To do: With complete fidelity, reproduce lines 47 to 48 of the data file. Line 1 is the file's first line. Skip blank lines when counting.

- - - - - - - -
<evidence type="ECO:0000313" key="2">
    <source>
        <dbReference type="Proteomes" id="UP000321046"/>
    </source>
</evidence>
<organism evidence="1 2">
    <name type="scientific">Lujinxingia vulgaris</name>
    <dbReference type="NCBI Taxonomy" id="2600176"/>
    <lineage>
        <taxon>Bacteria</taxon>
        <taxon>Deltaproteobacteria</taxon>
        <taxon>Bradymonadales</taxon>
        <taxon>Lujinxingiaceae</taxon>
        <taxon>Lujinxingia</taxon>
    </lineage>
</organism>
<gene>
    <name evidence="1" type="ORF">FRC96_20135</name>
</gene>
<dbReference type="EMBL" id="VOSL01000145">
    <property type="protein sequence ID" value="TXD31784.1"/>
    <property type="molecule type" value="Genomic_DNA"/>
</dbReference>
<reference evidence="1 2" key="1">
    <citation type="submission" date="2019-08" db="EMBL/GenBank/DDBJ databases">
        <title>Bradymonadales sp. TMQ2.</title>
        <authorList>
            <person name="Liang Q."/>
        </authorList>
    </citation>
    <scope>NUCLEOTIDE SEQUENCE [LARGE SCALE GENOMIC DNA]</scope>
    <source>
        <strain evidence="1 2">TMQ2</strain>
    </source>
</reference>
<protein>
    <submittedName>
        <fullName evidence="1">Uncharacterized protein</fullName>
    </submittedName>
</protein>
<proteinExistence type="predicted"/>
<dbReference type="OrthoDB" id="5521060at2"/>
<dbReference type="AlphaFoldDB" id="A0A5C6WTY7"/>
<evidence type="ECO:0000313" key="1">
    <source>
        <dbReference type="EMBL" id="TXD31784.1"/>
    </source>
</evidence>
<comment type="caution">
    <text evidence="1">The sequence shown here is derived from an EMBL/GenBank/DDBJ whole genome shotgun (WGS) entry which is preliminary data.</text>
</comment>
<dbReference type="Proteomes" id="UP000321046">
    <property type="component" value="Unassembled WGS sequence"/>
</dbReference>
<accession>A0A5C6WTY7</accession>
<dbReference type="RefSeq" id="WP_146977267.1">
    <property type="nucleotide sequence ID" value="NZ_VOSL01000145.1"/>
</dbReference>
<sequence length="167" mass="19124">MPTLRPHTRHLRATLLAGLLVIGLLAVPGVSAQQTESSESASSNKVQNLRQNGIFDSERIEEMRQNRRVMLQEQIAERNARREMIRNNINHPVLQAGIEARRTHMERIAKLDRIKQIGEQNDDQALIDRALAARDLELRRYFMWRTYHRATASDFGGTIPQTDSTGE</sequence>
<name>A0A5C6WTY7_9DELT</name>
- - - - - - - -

    </source>
</evidence>